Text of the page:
Good company

This weekend, my friend returned from a month-long stint in Korea,
working on a research project and participating as a speaker at the
GOA’L conference.

She brought back for me the Korean Vogue’s 10th Anniversary book. Now, I knew that my friend Jane  had
been featured in Vogue, and when she mentioned that she was going to be
included in a special publication on the women of Korean Vogue, I asked
her to grab a copy for me. I’ve been a big fan of Vogue since I was 13
years old, saving my babysitting money for that thick mag, full of
glossy photos of impossibly beautiful models in gorgeous clothes. While
some of my friends dreamed of being models, I knew early on, I could
never be one – none of them were ever Asian (oh yeah, also it could be
that I’m only 5 feet tall on a good day, and not a size 0). Is it any
wonder I wanted to be a fashion designer instead?


Jane sent the anniversary book along with our friend. To my
surprise, however, it wasn’t a special magazine issue – it’s a
beautifully produced, coffee-table style book. And the pictures are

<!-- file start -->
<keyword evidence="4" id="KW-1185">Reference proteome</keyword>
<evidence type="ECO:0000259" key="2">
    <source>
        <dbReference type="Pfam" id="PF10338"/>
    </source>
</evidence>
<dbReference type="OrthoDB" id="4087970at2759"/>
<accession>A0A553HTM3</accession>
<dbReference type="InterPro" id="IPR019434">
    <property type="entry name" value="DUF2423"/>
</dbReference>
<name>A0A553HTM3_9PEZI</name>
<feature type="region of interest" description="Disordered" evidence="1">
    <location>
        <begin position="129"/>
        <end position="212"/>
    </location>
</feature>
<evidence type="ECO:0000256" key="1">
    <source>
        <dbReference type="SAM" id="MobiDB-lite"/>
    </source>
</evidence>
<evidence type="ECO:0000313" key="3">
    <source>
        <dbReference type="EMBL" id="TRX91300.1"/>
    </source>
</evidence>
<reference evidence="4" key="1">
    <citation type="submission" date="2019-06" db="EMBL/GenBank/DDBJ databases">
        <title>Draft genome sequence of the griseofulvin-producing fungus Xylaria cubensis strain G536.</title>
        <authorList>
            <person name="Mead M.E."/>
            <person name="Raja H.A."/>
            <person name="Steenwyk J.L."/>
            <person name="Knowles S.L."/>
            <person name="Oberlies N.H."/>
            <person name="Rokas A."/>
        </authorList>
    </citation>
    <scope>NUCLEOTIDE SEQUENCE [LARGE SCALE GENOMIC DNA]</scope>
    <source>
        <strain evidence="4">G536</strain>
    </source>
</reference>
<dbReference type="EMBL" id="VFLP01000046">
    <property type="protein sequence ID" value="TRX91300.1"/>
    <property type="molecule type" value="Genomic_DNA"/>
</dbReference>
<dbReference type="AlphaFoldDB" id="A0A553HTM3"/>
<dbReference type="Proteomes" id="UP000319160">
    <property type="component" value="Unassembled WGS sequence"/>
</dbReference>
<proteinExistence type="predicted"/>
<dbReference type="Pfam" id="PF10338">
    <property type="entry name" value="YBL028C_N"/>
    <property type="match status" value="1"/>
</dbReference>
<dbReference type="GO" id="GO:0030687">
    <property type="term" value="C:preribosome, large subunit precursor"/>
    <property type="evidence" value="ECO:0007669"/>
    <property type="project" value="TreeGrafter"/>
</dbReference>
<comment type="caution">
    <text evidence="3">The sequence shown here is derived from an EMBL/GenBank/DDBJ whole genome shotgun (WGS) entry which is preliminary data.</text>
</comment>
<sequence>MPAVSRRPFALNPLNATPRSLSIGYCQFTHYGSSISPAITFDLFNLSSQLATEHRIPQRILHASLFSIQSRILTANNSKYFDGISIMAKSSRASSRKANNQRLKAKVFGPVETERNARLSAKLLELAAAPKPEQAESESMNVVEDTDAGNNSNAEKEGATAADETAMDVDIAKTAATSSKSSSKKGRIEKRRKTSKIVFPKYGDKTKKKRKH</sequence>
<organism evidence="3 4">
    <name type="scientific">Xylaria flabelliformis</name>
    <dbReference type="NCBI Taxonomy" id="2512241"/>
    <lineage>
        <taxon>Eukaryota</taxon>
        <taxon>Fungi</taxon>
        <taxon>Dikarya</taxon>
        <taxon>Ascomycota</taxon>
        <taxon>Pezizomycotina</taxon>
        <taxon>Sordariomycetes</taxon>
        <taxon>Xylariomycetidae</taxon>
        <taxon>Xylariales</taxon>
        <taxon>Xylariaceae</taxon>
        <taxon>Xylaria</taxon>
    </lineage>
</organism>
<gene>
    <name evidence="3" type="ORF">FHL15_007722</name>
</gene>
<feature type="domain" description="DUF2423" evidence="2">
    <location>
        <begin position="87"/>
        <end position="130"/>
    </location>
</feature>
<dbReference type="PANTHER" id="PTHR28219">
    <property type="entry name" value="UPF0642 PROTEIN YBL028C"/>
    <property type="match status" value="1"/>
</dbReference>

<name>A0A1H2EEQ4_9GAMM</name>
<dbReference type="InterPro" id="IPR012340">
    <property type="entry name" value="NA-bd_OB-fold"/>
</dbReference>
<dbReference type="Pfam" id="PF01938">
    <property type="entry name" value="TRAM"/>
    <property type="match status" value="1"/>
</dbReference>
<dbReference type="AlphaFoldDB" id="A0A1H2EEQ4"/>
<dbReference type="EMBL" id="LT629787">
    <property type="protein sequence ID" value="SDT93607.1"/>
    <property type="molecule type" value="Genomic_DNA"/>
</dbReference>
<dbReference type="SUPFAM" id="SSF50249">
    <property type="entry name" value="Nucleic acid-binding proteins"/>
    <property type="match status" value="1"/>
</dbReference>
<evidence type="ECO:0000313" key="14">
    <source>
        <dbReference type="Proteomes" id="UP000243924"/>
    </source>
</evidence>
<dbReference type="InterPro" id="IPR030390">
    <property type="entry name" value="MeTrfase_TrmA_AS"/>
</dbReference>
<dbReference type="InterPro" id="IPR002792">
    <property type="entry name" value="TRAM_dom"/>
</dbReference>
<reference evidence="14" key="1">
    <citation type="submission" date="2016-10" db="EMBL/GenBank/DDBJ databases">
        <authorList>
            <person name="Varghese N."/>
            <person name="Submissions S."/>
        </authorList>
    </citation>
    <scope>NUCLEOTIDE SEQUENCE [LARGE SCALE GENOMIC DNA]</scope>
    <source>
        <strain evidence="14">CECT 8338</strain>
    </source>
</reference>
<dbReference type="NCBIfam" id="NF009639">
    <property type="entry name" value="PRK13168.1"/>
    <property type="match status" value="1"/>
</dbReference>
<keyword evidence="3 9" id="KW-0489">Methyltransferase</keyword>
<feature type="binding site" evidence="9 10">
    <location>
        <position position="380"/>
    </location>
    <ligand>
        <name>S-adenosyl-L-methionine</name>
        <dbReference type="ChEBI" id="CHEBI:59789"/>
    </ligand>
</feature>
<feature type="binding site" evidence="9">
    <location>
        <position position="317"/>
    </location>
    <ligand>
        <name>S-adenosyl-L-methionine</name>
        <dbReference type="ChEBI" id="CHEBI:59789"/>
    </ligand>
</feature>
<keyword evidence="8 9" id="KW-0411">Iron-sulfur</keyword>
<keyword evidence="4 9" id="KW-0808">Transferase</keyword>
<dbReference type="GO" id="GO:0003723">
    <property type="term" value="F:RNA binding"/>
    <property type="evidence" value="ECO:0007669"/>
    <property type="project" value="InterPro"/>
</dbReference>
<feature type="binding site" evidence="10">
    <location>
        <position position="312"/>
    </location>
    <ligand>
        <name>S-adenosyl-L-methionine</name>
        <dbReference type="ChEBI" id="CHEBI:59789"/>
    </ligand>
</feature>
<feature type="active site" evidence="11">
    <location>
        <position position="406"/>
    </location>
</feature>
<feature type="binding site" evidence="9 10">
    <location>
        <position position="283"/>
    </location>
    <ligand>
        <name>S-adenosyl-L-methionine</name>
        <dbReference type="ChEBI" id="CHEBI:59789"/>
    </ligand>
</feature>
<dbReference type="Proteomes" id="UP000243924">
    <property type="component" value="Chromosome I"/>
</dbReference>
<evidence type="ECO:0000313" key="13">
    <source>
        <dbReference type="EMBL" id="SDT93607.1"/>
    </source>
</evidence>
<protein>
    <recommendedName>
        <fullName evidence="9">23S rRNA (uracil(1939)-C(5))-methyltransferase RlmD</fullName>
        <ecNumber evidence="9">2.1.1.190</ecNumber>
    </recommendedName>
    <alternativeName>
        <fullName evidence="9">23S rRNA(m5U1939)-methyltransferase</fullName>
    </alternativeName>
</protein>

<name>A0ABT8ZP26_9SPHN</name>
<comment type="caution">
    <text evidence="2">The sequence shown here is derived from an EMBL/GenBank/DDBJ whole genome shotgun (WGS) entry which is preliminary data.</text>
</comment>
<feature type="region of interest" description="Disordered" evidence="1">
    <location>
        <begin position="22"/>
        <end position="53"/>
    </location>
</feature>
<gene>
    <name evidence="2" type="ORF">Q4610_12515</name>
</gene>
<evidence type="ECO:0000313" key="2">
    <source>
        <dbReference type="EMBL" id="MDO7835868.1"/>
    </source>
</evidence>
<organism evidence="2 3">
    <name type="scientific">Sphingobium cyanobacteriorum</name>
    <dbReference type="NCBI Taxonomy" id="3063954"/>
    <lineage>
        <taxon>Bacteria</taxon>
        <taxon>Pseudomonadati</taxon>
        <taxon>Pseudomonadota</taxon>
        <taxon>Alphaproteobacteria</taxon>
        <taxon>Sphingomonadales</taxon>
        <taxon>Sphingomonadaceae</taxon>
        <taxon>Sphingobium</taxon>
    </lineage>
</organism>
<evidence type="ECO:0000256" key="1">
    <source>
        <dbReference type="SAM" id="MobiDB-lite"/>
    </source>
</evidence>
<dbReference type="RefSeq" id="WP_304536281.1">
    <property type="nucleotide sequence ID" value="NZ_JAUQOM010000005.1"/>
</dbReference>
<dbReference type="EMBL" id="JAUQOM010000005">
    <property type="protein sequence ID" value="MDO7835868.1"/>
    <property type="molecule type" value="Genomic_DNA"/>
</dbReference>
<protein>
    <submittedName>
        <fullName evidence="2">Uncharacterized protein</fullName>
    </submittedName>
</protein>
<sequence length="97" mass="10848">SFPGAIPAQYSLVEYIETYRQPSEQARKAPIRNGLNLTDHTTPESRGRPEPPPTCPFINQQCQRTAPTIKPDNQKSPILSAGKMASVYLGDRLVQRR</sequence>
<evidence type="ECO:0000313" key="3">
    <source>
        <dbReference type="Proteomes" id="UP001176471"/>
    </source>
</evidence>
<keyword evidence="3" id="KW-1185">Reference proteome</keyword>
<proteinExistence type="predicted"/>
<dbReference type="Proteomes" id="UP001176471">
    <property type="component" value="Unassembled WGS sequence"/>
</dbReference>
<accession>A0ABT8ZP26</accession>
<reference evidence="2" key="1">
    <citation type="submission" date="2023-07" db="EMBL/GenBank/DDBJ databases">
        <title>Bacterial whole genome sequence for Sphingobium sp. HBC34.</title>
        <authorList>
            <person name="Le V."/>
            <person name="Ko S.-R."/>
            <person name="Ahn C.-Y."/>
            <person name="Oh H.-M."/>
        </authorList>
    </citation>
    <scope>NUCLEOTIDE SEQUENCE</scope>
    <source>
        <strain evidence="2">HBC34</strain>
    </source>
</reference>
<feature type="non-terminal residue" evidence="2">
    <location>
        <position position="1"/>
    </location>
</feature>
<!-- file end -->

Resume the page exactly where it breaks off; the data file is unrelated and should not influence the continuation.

I’ve spent the day perusing through page after page of stunningly amazing Korean women, all ages and professions.


My perception of Korea and Korean women in particular have been
woefully misinformed. For the first twenty years of my life, I thought
of Korean women as beaten down, craggy-faced, poor peasant women or
beaten-down, craggy-faced, poor urban women.

It is not an exaggeration to say that my only knowledge of Korean
women came from the television show M*A*S*H, Asian prostitutes as
portrayed in movies (especially those about the Vietnam war) and the
above-mentioned poor, broken ahjumma.

Of course, intellectually, I knew that Korean women were more than
just the stereotypes portrayed in the media; but growing up there was
little counteraction to those stereotypes. Even today, there is a lack
of representation of Asian women.


As I flip page after page of Korean women in their artist studios,
with their instruments, in their offices, next to their fire-truck and
police cars and in their temple – all ages, all body shapes, all
different professions –

I feel like for the first time, I’m beginning to understand what a wonderful and beautiful genetic history I have.



Author: JaeRan

Assistant professor at UW Tacoma, writer, and researcher.

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